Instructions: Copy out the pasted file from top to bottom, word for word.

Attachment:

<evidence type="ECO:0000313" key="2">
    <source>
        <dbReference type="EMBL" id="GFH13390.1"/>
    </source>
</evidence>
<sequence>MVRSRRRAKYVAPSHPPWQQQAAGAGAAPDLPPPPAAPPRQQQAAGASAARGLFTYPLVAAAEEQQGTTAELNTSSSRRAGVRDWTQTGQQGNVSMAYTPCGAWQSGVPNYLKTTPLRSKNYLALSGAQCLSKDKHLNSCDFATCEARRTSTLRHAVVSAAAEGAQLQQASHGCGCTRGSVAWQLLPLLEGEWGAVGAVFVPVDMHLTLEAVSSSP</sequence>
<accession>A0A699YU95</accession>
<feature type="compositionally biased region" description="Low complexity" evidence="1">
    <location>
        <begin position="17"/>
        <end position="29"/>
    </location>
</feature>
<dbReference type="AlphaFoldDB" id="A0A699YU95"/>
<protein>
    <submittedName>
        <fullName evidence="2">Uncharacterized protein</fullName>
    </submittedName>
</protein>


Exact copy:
<evidence type="ECO:0000313" key="2">
    <source>
        <dbReference type="EMBL" id="GFH13390.1"/>
    </source>
</evidence>
<sequence>MVRSRRRAKYVAPSHPPWQQQAAGAGAAPDLPPPPAAPPRQQQAAGASAARGLFTYPLVAAAEEQQGTTAELNTSSSRRAGVRDWTQTGQQGNVSMAYTPCGAWQSGVPNYLKTTPLRSKNYLALSGAQCLSKDKHLNSCDFATCEARRTSTLRHAVVSAAAEGAQLQQASHGCGCTRGSVAWQLLPLLEGEWGAVGAVFVPVDMHLTLEAVSSSP</sequence>
<accession>A0A699YU95</accession>
<feature type="compositionally biased region" description="Low complexity" evidence="1">
    <location>
        <begin position="17"/>
        <end position="29"/>
    </location>
</feature>
<dbReference type="AlphaFoldDB" id="A0A699YU95"/>
<protein>
    <submittedName>
        <fullName evidence="2">Uncharacterized protein</fullName>
    </submittedName>
</protein>